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Performance Bonus paid out more than 5 years later
The Court of Appeal in its Inferior Jurisdiction overturned a decision taken by the Court of Magistrates and ordered the payment of a performance bonus owed by the Transport Authority in Malta to one of its employees.
The employee had originally sued the Transport Authority in Malta for the sum of €9,900 which were owed to him as a performance bonus for the period between January 2013 and December 2013. Plaintiff’s claim arose out of a clause in his employment contract which stated that the employee was entitled to 15% of the gross annual salary as an annual performance bonus. The employee was dismissed and the Authority conceded that 10% of the bonus should be paid whilst a discussion should be held as to ascertain whether the remaining percentage of he bonus was to be paid. In the meantime, the plaintiff was accused with misappropriation, fraud and embezzlement which charges had a negative impact on the Authority although they had happened prior to his employment with the Authority. The performance bonus was never paid.
The Court of Magistrates reasoned that there is an element of discretion involved in the payment of a discretionary bonus such as a performance bonus however since it was clearly stipulated in the contract that a performance bonus was to be paid, the Authority was under an obligation to pay such bonus if the conditions established within the contract for the payment of such bonus had been satisfied. Thus, the Court concluded that should the bonus become payable due to the conditions being satisfied, the Authority would be obliged to pay it.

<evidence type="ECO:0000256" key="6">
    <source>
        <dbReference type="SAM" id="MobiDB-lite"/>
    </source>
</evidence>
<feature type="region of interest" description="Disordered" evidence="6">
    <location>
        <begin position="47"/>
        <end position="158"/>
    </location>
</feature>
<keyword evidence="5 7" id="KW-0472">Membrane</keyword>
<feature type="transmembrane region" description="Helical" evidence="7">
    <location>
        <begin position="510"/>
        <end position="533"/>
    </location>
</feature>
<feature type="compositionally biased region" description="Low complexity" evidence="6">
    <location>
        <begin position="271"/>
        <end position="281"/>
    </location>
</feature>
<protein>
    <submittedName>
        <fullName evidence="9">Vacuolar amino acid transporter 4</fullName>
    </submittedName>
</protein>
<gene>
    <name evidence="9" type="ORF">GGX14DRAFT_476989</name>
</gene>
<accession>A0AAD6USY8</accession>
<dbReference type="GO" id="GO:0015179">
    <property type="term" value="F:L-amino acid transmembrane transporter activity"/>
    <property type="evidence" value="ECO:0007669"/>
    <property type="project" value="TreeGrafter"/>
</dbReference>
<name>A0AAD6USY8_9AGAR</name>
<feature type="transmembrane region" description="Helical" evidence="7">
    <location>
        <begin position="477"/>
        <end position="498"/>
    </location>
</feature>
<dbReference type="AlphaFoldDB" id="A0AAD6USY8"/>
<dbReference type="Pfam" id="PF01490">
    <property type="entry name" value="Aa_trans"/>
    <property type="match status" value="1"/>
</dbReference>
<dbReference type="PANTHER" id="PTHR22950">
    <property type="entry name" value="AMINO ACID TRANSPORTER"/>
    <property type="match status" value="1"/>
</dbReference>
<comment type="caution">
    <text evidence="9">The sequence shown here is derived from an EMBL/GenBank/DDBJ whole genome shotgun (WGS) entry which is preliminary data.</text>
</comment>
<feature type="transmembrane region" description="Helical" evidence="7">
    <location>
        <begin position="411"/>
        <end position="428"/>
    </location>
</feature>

The Court of Appeal agreed with the Court of Magistrates’ reasoning however further stated that there was proof that the Authority had taken the decision to pay 10% of the performance bonus and a meeting had been scheduled to conduct an appraisal on the employee’s performance in order to ascertain whether the remaining 5% of the performance bonus were to be paid. Such meeting was cancelled once the charges were made against the Plaintiff and thus it was never ascertained whether he was to receive the remainder of the bonus or not. The Court of Appeal held that the charges made against the plaintiff were with regards to a previous employment and that the Authority was bound to only assess the Plaintiff’s performance during the year for which the bonus was to be paid. The Court relied on the principle of equity and decided that 12.5% of the performance was to be paid.
The Maltese Courts have thus made it clear that discretionary bonuses arising out of contractual obligations and which do not result from the Employment and Industrial Relations Act need to be paid if the conditions established within the contract are satisfied.